China's international fashion pioneer seems to have the keys to success when it comes to international expansion.
Making its official North American debut on Tuesday night, JNBY walked its 2014 spring-summer collection down the runway in front of a new audience at Toronto Fashion Week, known as the second largest event of its kind in North America.
Started in 1994 in the southern Chinese city of Hangzhou by a group of 12 former art and design students who together have been creating garments using only natural fibres, JNBY, which stands for Just Naturally Be Yourself, has made a name for itself with its innovative silhouettes, soft fabrics and contemporary designs that stray from the culturally-influenced designs Chinese brands have been known for in its foreign markets.
Having grown rapidly back home since its inception, the brand has been focusing its efforts on international expansion in recent years and seen immense success. While most of its 700 stores are in China, JNBY distributes its products to more than 30 countries, including Japan, Spain, Singapore and Thailand. And now, it is ready to take North America by storm.
Toronto's fashion industry got to see just what the brand is all about as JNBY debuted its collection on Tuesday. Raffaele Megaro, the company's brand manager, described their spring collection as a more deconstructed JNBY, full of earthy tones with designs focused on balancing comfort and style.
"It has a vintage sense to it. The fabrications are key, so you 're going to see a lot of linen, especially for spring-summer," he told Xinhua. "You're also going to see hand embroidery that's been brushed and made to look old, it's a technique that we have really fell in love with, and the simplicity, you're going to see quite a bit of simplicity with us."
Megaro said they've managed to build a bit of a cult following, attracting women of all backgrounds with their moveable and versatile designs.
"Knowing your DNA and knowing our customer (is key), and I really believe our brand has evolved and listened to the needs of what the international women really want," he stressed.
Other than their simple understated designs and team of designers that are well-versed in overseas markets, there is little doubt the brand's business strategy is a big key to their success as well. Operations manager Alex Zhuo Xie said since deciding to enter the Canadian market, they've set up three stores in Vancouver to test the waters and get the feedback they needed. With that, they realized the biggest challenge for them was to create designs that would fit the body types of their new market.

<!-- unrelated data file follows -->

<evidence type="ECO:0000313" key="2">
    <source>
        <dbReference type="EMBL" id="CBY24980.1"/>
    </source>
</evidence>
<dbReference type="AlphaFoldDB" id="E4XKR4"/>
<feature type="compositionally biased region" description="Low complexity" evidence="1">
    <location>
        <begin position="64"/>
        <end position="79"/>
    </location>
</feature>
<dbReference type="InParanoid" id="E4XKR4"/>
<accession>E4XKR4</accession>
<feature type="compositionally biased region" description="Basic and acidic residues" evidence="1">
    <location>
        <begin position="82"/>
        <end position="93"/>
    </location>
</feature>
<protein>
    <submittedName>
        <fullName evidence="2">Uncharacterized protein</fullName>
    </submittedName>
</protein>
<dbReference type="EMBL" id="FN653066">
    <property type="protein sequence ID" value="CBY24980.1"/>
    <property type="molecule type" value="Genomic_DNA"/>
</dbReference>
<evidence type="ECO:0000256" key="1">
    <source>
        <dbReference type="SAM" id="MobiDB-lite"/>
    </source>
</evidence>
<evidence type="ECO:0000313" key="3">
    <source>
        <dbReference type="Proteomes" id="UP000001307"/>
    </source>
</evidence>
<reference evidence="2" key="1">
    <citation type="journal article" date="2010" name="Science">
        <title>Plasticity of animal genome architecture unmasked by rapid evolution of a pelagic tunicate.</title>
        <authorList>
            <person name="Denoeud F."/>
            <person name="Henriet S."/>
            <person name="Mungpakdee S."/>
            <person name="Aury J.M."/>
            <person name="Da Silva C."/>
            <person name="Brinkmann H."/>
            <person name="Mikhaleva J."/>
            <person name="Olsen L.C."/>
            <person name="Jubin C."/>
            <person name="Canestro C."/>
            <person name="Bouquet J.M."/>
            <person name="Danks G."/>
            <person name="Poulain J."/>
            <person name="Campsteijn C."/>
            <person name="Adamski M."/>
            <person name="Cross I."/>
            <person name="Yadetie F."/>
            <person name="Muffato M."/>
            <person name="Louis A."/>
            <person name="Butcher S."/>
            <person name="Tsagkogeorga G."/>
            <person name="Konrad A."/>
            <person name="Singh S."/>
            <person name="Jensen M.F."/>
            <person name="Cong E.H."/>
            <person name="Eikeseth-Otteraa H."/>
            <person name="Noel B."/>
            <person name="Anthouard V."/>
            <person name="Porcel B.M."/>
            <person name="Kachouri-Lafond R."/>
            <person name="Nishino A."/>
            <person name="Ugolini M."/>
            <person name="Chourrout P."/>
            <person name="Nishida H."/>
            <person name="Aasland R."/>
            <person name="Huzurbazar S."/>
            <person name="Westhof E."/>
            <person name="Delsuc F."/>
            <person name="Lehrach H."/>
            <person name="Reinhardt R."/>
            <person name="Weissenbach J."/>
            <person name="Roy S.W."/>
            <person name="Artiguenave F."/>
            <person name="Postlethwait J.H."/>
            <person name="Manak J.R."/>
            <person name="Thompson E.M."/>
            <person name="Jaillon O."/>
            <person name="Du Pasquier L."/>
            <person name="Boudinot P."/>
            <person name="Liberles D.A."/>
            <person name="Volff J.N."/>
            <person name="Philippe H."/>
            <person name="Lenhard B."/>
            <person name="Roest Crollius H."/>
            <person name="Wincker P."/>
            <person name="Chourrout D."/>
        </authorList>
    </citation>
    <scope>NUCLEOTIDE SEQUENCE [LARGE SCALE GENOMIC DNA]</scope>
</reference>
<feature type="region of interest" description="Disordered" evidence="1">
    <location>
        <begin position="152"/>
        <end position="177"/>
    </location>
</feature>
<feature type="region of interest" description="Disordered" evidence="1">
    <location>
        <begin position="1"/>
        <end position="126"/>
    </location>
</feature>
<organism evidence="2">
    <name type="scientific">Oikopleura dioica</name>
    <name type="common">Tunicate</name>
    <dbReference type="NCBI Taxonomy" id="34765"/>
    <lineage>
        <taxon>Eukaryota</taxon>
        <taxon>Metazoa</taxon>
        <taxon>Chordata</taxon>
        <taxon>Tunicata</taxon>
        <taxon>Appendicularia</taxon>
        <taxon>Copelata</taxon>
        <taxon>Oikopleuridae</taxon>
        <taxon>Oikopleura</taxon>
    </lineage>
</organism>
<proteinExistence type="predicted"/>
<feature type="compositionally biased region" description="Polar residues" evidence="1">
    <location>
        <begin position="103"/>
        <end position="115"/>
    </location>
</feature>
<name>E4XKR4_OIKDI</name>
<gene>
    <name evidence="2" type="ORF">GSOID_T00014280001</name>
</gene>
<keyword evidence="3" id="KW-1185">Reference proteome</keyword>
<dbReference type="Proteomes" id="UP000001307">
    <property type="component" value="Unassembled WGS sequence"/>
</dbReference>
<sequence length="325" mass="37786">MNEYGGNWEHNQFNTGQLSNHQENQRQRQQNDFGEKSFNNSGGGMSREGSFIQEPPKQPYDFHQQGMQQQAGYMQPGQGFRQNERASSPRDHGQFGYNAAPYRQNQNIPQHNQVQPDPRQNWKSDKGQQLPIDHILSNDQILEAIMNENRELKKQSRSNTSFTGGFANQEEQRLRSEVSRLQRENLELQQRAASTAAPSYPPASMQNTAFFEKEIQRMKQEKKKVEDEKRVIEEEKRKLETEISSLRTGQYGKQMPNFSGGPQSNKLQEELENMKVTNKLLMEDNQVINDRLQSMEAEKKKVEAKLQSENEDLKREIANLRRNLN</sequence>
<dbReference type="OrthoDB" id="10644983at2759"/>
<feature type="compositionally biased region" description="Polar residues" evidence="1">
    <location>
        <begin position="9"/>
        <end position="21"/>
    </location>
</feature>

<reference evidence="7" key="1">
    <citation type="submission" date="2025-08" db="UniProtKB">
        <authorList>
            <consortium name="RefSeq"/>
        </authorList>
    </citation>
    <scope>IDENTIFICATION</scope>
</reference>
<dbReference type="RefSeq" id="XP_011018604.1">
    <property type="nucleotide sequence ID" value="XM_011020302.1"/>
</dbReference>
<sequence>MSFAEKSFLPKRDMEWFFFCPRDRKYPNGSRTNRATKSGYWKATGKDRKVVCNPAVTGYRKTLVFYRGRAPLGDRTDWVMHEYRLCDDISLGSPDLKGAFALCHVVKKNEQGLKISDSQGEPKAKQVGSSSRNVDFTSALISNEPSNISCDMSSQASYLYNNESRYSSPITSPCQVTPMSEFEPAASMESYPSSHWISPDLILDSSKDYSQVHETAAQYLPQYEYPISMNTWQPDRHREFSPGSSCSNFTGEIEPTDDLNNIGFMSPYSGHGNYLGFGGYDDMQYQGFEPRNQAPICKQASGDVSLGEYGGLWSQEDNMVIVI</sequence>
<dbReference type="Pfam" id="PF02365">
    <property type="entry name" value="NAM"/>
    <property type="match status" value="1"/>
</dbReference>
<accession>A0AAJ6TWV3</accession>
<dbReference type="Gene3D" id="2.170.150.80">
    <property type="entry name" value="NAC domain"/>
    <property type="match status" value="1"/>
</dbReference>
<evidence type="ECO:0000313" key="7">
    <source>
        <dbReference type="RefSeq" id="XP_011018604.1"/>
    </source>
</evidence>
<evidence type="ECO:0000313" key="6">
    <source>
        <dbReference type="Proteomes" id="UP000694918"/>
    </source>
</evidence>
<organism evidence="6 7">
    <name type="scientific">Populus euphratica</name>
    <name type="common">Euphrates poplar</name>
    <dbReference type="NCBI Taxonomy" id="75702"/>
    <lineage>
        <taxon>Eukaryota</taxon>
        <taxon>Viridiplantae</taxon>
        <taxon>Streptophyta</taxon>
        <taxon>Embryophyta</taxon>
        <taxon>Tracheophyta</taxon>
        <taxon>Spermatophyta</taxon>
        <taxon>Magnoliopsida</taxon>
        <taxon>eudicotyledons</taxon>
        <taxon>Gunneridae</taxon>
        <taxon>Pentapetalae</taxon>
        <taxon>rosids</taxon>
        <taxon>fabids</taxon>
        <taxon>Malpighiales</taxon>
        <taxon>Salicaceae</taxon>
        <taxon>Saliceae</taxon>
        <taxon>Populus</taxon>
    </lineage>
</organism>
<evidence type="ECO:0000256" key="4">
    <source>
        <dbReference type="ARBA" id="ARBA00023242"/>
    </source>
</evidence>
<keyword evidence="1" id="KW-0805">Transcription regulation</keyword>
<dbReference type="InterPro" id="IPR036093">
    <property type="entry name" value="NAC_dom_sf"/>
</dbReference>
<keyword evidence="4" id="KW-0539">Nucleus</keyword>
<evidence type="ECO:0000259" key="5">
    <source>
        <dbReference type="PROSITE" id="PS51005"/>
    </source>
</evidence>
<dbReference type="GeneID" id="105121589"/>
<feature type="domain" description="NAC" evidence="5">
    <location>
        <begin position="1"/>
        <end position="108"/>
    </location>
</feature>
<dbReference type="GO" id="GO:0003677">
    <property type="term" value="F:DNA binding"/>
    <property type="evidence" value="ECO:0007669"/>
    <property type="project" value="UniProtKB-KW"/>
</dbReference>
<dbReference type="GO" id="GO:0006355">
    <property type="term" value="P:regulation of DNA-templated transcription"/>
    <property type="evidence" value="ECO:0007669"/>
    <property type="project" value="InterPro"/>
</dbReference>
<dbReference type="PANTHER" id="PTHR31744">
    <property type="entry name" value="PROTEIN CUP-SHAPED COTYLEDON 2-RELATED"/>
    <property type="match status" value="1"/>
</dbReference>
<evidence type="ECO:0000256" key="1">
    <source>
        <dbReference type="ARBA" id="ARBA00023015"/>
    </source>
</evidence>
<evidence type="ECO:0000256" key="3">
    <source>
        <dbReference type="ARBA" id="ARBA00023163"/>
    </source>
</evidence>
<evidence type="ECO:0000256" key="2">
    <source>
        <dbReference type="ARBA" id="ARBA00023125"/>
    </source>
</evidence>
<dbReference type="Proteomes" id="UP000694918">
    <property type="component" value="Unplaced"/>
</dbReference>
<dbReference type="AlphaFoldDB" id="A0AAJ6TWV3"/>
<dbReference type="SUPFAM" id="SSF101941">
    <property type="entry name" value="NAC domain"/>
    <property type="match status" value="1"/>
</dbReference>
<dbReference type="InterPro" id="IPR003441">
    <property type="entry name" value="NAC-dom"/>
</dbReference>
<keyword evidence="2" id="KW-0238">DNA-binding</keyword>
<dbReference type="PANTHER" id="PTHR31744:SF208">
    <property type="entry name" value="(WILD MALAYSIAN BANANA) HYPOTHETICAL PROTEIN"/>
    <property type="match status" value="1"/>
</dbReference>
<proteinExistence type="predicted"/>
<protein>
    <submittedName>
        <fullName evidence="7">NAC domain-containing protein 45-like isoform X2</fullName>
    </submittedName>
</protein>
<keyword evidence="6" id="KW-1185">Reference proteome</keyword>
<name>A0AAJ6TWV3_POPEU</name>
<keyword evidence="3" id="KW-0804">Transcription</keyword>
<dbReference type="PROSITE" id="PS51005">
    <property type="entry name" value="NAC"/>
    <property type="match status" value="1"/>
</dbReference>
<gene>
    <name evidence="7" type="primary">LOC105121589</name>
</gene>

"When we entered this market, we took a really long time to get information from the customer," said Xie. "All the feedback of every single styles, the shoulder lines, the chest measurement and the length of the pants, every part of the garment, how they're going to fit the North American local market. We sent those information back to China, and the designer team and the production team. They just keep consistently improving their sizing and measurement to fit this market."
It's been a testing experience, especially in North America, which Megaro said has been a fairly difficult market to break into. In addition to creating designs that will stand out in this over- saturated market, there is another obstacle that Megaro believes is holding back many other Chinese fashion brands as well.
"We've definitely come across the 'Made in China' label, there' s definitely a stigma to that, but I feel that is so in a sense 10 years ago," he said. "People are definitely taking more responsibility for their brand and for their production, and JNBY as a brand definitely takes that into account."
"We are doing things right and what we're doing is try to offer women a different side of fashion, something that won't fade away within five months," he added.
The team has been waiting for five years, patiently doing their homework in the meantime, for the right moment to debut their collection. And now comes the most challenging part as the brand debates on a question that could potentially change everything.
"The question is: Is this brand going to be more a commercial brand like Zara, those kind of international operation, or is (it) still keeping a more creative frontier in the fashion world for a more niche market?" Xie said that's the question the designers are thinking right now. "So we'll see in the near future, maybe (in) one or two years."
With another store set to open in the Canadian city of Calgary just next month, Megaro said they'll soon be making plans to open their first retail store in Toronto as well.
"We feel like we have a connection to the Canadian market," he said. "There is that woman that fits with our DNA here, she's very traveled, again she's in love with the arts, I think Toronto has such an amazing community in terms of fashion and the arts that it feels right."
And judging from the reaction from the audience, the feeling seems to be mutual.
"I think what's wonderful is that it gives a whole new look and a whole new feeling that might not exist at the minute," Moira Romano, founder and editor of My ETV Media, commented after the show. "I thought it was very refreshing."
JNBY's debut has piqued blogger Christina Cravero's interest in Chinese fashion brands and she is hoping to see more.
"It'd be nice to bring in a little bit more of Asian designers coming into Canada and showcasing what they have, because they do have beautiful designs, it's just I don't think North America's seen what everyone has to offer," she said. "I think it'd be great to have them come more often."
Kicking off on Monday, the fashion gala in downtown Toronto will run through the week till Oct. 26.